It’s said that you can’t teach an old dog new tricks, and yet old fashion media seems intent on proving such adages wrong.
Taking a leaf out of the book of new fashion media, the old faithfuls are now turning to the likes of affiliate programs to create an additional source of revenue to sit alongside the advertising they’ve long grown accustomed to.
On Park & Bond, a new e-commerce site for designer men’s wear, Jim Moore, the creative director for GQ, can be found describing a red Calvin Klein turtleneck as “something that can take that gray flannel suit and give it a little bon vivant.” The sweater, which costs $225, is tagged as a GQ Pick, inside the GQ Store.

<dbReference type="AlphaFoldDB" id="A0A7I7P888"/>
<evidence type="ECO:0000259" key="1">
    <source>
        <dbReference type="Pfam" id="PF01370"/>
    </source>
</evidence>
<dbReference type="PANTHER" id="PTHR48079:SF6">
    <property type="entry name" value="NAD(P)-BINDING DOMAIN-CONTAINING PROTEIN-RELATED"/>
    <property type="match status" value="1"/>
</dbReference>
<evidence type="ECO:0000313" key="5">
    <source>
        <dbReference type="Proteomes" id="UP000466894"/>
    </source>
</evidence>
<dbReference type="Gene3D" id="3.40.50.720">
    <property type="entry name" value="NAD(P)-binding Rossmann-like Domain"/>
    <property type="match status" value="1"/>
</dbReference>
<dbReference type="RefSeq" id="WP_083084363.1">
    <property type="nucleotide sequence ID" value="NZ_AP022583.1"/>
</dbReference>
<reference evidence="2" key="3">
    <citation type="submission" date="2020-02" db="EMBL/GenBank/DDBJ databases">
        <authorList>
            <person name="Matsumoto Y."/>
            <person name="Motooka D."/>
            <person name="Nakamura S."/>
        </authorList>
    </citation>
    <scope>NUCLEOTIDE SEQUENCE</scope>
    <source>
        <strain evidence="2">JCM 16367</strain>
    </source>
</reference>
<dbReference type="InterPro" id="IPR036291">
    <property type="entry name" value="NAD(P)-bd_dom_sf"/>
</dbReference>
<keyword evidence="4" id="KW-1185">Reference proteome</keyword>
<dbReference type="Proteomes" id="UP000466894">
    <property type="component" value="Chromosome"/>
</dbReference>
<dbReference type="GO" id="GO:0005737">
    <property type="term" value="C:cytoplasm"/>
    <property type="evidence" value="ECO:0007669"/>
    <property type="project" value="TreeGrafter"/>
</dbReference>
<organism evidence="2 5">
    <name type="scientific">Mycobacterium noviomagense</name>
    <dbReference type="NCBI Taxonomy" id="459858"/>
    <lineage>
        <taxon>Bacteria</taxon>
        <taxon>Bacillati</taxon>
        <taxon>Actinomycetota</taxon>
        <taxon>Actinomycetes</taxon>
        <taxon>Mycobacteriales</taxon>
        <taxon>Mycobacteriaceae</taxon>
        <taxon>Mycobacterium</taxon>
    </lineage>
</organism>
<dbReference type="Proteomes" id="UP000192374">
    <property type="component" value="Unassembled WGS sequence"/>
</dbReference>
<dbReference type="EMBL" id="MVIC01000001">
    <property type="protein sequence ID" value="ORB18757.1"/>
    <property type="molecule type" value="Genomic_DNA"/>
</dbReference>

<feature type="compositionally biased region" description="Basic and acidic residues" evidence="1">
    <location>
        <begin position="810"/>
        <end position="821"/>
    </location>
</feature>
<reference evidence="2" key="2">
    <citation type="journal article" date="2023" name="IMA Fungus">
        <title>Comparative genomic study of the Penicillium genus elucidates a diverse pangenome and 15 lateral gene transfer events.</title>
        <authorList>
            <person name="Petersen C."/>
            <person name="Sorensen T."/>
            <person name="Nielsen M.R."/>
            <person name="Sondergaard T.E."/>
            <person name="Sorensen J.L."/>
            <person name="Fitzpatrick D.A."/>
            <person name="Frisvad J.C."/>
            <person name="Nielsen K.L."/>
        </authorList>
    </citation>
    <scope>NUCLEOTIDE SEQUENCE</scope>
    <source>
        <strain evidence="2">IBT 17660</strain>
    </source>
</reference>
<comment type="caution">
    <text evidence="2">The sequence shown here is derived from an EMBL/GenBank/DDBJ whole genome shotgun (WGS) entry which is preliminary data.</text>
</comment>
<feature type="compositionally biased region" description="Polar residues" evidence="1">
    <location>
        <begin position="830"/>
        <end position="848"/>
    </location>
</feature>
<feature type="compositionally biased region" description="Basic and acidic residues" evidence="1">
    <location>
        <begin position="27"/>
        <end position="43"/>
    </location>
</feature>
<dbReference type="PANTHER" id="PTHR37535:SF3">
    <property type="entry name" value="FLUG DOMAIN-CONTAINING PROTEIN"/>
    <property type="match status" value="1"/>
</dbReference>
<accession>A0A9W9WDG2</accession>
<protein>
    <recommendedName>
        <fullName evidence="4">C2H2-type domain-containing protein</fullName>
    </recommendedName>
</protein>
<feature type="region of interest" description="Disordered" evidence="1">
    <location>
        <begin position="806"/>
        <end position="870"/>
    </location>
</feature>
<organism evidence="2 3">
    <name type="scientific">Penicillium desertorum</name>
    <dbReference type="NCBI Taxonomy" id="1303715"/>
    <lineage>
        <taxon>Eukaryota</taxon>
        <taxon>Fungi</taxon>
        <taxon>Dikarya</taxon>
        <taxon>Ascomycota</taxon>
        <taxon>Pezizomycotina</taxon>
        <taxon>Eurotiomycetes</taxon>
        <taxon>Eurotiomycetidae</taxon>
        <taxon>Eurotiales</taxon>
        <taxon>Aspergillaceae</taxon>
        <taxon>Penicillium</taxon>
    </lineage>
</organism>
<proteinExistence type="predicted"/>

Fashion magazines are suddenly getting into the retailing business.
While the glossies have long had a reputation for accommodating the designers they cover, sometimes guaranteeing coverage to those who advertise in their pages, a wave of new ventures and partnerships suggests they are willing to go even further by selling the designers’ clothes.
It is a move that is raising some eyebrows in the industry, as magazines like Vogue, GQ and Esquire, struggling to survive in an online world, could potentially become competitors to stores like Saks Fifth Avenue, Neiman Marcus and Barneys New York.
“There are no boundaries anymore,” said Howard Socol, the former chief executive of Barneys and now a consultant. Traditional brick-and-mortar stores that once looked at magazines as a way to sell to affluent customers could now look at them as threats.
Via New York Times.